Gambling on human life
Published: Jul 25, 2013
We beseech the Bahamian public to consider the understated ramifications of the proposed Stem Cell Research and Therapy Bill. We are alarmed at the government’s desire to expedite and facilitate unproven medical research; and even more so, to allow for human ‘treatment’ for profit. For a country that is ill equipped to provide basic medical services in the Family Islands, the government is foolhardy to allow such exploitation of our fledgling medical industry.
Medical tourism is a multi-billion dollar industry. By merely entering the market, it is said that The Bahamas is poised to reap financial benefits. It is estimated that stem cell treatment could inject more than $100 million into the Bahamian economy.
In fact, the entire discussion in the public domain by both the government and interested physicians has centered solely on the lucrative ‘money’ to be made by providing stem cell treatments to high-risk patients which have not been adequately tested for safety and effectiveness. Not a word has been mentioned about the well-being of the patient. Such emphasis on financial gain rather than patient welfare has not gone unnoticed.
Prime Minister Perry Christie tabled the Stem Cell Research and Therapy Bill with draft regulations in April. In June he expressed with near certainty that the bill and regulations would pass quickly. He said: “Before we break for the summer we will move and pass stem cell legislation, which has already attracted major investments to The Bahamas.”
Clearly motivated by investors, the prime minister has underestimated the controversy of actual for-profit stem cell patient treatment. However, we do appreciate this government’s decision to establish a legal framework with regulations prior to granting full approval for proposed stem cell centers. Yet, we remain ardently opposed to them.
Even Christie recognizes the danger of exploitation. In April he said: “We recognize that it is critical to have in place a system to approve and monitor stem cell research and therapy to protect our reputation, guard against rogue scientists and scandals, ensure the safety of patients in The Bahamas, and assure our people that all stem cell research and therapy will be conducted in accordance with our own ethical values following international best practices.”
But just what are those international best practices? Adult stem cell patient treatment is illegal in the United States. As a high-risk biologic product, the U.S. Food and Drug Administration (FDA) mandates a rigorous systematic and government-regulated review process to determine the safety and efficacy of a product or procedure. The FDA recognizes that stem cell therapy is not at the stage of development to safely administer to end-of-life patients. Even Japan has only just approved clinical trials for stem cell treatment aimed at age-related macular degeneration that causes blindness in older people.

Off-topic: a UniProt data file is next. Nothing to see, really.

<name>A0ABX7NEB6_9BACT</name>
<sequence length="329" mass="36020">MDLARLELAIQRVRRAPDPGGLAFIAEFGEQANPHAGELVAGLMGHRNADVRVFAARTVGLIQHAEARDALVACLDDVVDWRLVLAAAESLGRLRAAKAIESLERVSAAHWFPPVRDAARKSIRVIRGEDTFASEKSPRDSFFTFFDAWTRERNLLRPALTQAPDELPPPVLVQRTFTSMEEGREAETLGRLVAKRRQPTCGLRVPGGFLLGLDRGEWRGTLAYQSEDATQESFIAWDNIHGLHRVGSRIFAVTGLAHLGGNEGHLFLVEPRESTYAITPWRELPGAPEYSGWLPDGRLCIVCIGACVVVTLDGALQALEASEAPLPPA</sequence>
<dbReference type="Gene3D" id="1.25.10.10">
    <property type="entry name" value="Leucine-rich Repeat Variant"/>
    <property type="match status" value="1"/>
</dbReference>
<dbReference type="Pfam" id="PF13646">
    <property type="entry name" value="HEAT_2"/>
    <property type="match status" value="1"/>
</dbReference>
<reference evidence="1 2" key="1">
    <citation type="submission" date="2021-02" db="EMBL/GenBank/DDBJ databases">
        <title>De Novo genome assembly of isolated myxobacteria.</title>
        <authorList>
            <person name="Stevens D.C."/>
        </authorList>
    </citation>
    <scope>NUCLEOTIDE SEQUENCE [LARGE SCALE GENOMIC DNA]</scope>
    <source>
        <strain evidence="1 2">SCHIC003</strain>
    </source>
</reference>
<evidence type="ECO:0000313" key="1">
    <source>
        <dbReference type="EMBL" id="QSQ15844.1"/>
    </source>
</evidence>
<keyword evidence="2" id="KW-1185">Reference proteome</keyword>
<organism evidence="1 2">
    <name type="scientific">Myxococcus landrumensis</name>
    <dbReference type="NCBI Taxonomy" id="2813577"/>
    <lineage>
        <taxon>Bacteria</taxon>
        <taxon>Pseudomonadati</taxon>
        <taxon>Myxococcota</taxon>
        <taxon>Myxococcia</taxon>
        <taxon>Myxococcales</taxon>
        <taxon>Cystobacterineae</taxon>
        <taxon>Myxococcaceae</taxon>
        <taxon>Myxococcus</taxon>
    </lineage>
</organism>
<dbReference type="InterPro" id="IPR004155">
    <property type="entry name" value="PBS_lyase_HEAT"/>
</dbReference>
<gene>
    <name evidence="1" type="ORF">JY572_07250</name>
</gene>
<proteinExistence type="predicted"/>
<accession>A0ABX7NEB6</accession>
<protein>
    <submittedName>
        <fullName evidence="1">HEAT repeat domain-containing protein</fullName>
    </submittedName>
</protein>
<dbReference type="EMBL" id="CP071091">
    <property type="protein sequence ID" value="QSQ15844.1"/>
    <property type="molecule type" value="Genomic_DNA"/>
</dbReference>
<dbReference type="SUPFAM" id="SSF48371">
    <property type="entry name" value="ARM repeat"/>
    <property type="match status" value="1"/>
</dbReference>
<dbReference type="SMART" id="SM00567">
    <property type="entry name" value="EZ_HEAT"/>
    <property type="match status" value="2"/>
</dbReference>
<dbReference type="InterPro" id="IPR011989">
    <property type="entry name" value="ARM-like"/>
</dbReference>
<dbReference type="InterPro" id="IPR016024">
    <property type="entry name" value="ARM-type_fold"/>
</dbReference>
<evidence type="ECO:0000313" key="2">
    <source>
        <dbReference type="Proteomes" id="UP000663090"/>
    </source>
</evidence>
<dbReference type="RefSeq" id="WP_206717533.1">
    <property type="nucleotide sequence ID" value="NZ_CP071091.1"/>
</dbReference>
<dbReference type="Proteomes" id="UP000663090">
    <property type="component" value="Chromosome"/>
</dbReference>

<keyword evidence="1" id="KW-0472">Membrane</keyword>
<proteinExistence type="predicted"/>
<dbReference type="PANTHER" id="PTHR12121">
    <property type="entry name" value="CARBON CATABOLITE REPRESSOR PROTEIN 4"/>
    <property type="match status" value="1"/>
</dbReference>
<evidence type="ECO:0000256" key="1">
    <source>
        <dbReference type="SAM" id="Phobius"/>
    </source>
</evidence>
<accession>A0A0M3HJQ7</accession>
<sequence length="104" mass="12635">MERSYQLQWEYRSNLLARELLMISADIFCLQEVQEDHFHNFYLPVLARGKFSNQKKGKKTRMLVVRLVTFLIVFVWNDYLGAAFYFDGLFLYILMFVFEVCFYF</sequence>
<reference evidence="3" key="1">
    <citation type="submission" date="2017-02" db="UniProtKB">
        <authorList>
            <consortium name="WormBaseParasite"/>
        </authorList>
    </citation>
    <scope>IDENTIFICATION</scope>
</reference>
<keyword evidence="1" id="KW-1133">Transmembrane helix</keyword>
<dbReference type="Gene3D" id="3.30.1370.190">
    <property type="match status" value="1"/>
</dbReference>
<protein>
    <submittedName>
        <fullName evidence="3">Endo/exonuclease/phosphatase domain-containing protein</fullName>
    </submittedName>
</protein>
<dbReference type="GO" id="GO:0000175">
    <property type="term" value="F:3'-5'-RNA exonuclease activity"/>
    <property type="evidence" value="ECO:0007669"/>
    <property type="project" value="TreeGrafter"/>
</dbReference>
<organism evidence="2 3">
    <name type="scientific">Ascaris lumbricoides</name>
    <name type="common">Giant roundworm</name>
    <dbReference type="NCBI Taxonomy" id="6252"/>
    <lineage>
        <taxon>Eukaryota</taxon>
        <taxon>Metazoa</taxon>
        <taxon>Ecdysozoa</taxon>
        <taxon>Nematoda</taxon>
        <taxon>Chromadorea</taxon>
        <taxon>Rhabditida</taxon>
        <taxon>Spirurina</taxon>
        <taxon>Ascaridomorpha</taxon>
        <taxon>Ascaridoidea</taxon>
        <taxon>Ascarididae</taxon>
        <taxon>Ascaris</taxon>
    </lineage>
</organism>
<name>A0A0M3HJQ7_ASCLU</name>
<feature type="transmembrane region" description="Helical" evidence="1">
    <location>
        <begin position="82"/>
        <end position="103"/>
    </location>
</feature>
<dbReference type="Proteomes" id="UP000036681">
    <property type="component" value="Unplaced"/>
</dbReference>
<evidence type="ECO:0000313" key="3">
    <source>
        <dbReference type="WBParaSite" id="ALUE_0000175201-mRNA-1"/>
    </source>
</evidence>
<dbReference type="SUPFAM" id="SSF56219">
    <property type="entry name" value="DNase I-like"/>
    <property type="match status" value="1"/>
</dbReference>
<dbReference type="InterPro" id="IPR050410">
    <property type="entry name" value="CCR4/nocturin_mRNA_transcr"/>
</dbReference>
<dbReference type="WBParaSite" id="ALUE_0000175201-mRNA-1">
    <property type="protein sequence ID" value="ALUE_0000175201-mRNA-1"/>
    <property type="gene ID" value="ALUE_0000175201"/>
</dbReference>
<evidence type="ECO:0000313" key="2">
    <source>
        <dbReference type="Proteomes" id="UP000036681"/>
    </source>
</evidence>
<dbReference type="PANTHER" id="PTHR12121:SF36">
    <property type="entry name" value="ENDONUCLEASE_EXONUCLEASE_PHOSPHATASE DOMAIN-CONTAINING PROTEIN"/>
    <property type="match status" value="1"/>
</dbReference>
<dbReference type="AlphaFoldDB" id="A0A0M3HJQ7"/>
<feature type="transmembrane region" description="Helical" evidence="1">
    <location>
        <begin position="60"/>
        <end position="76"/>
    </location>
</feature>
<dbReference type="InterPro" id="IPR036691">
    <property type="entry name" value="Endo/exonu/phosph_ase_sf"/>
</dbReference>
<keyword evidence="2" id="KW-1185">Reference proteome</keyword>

Yet, somehow, The Bahamas, a country with a recognized undereducated workforce and deficiency of doctors, thinks that it can sufficiently regulate stem cell research and treatment on vital body parts such as the heart and spine? For all the proposed schemes to increase revenue, treating high-risk patients with an unproven method is beyond ridiculous. It is dangerous.
Not only does a physical danger exist, the psychological toll on a desperate patient willing to spend thousands of dollars for an alleged miracle cure can be devastating if it fails. By allowing patient treatment, the Bahamian government acquiesces to the exploitation of the sick and desperate for profit under the guise of regulated research.
While the regulations are admirable, who in The Bahamas is qualified to monitor these adult stem cell centers? Without an international monitoring agency, how will The Bahamas enforce the ban on the use of embryonic stem cells?
And why are we courting for-profit patient treatment centers with no affiliation with recognized research universities? Surely, university partnerships would enhance the legitimacy of offshore medical facilities. Research endeavors require millions of dollars and subsequent publication in a reputable medical journal to prove legitimate results versus flawed or purposely skewed results.
We forget that The Bahamas is a haven for unscrupulous individuals who use our no-income tax policy and poor extradition record as a refuge. We vote against web shop gambling only to have it proliferate unabated. So why should we expect stem cell treatment to proceed legitimately? Only here the ramifications are life or death. Are we prepared to gamble on a human life?
Inevitably, such dabbling on the fringe of medical ethics will surely tarnish the reputation of The Bahamas and its brand.